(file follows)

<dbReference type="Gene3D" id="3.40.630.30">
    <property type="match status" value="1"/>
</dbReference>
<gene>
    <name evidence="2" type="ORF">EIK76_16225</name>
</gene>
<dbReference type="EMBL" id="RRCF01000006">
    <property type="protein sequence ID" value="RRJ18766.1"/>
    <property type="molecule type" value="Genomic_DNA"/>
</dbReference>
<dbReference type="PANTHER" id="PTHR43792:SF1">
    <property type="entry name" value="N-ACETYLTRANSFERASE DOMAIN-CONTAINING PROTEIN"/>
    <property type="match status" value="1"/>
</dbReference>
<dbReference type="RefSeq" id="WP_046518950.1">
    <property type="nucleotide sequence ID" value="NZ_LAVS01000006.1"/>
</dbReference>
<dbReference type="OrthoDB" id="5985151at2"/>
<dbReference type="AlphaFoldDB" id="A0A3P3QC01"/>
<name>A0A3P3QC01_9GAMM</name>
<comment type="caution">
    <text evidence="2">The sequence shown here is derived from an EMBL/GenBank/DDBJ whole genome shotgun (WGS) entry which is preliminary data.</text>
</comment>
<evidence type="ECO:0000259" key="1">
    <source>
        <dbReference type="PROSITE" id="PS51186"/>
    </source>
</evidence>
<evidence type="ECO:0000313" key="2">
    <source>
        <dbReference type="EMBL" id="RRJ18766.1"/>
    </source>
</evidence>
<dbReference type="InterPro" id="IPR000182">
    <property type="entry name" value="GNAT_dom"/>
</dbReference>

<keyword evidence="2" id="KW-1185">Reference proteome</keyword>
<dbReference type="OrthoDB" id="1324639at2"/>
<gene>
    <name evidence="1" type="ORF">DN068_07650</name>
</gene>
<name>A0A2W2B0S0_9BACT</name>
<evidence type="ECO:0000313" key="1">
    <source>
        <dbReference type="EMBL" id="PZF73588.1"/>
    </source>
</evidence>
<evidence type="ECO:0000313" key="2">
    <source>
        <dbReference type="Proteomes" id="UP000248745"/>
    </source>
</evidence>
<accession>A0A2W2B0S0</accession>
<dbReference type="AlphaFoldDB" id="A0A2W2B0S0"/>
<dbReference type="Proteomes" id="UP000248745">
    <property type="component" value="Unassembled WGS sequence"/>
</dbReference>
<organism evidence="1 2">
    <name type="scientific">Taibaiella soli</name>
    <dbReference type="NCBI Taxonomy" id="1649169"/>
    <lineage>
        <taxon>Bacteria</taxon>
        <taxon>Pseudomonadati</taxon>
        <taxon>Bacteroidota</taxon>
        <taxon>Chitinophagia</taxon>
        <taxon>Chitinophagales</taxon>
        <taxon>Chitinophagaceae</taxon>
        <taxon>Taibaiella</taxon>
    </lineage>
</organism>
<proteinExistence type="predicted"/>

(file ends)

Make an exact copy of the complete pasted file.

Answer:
<dbReference type="Gene3D" id="3.40.630.30">
    <property type="match status" value="1"/>
</dbReference>
<gene>
    <name evidence="2" type="ORF">EIK76_16225</name>
</gene>
<dbReference type="EMBL" id="RRCF01000006">
    <property type="protein sequence ID" value="RRJ18766.1"/>
    <property type="molecule type" value="Genomic_DNA"/>
</dbReference>
<dbReference type="PANTHER" id="PTHR43792:SF1">
    <property type="entry name" value="N-ACETYLTRANSFERASE DOMAIN-CONTAINING PROTEIN"/>
    <property type="match status" value="1"/>
</dbReference>
<dbReference type="RefSeq" id="WP_046518950.1">
    <property type="nucleotide sequence ID" value="NZ_LAVS01000006.1"/>
</dbReference>
<dbReference type="OrthoDB" id="5985151at2"/>
<dbReference type="AlphaFoldDB" id="A0A3P3QC01"/>
<name>A0A3P3QC01_9GAMM</name>
<comment type="caution">
    <text evidence="2">The sequence shown here is derived from an EMBL/GenBank/DDBJ whole genome shotgun (WGS) entry which is preliminary data.</text>
</comment>
<evidence type="ECO:0000259" key="1">
    <source>
        <dbReference type="PROSITE" id="PS51186"/>
    </source>
</evidence>
<evidence type="ECO:0000313" key="2">
    <source>
        <dbReference type="EMBL" id="RRJ18766.1"/>
    </source>
</evidence>
<dbReference type="InterPro" id="IPR000182">
    <property type="entry name" value="GNAT_dom"/>
</dbReference>

<keyword evidence="2" id="KW-1185">Reference proteome</keyword>
<dbReference type="OrthoDB" id="1324639at2"/>
<gene>
    <name evidence="1" type="ORF">DN068_07650</name>
</gene>
<name>A0A2W2B0S0_9BACT</name>
<evidence type="ECO:0000313" key="1">
    <source>
        <dbReference type="EMBL" id="PZF73588.1"/>
    </source>
</evidence>
<evidence type="ECO:0000313" key="2">
    <source>
        <dbReference type="Proteomes" id="UP000248745"/>
    </source>
</evidence>
<accession>A0A2W2B0S0</accession>
<dbReference type="AlphaFoldDB" id="A0A2W2B0S0"/>
<dbReference type="Proteomes" id="UP000248745">
    <property type="component" value="Unassembled WGS sequence"/>
</dbReference>
<organism evidence="1 2">
    <name type="scientific">Taibaiella soli</name>
    <dbReference type="NCBI Taxonomy" id="1649169"/>
    <lineage>
        <taxon>Bacteria</taxon>
        <taxon>Pseudomonadati</taxon>
        <taxon>Bacteroidota</taxon>
        <taxon>Chitinophagia</taxon>
        <taxon>Chitinophagales</taxon>
        <taxon>Chitinophagaceae</taxon>
        <taxon>Taibaiella</taxon>
    </lineage>
</organism>
<proteinExistence type="predicted"/>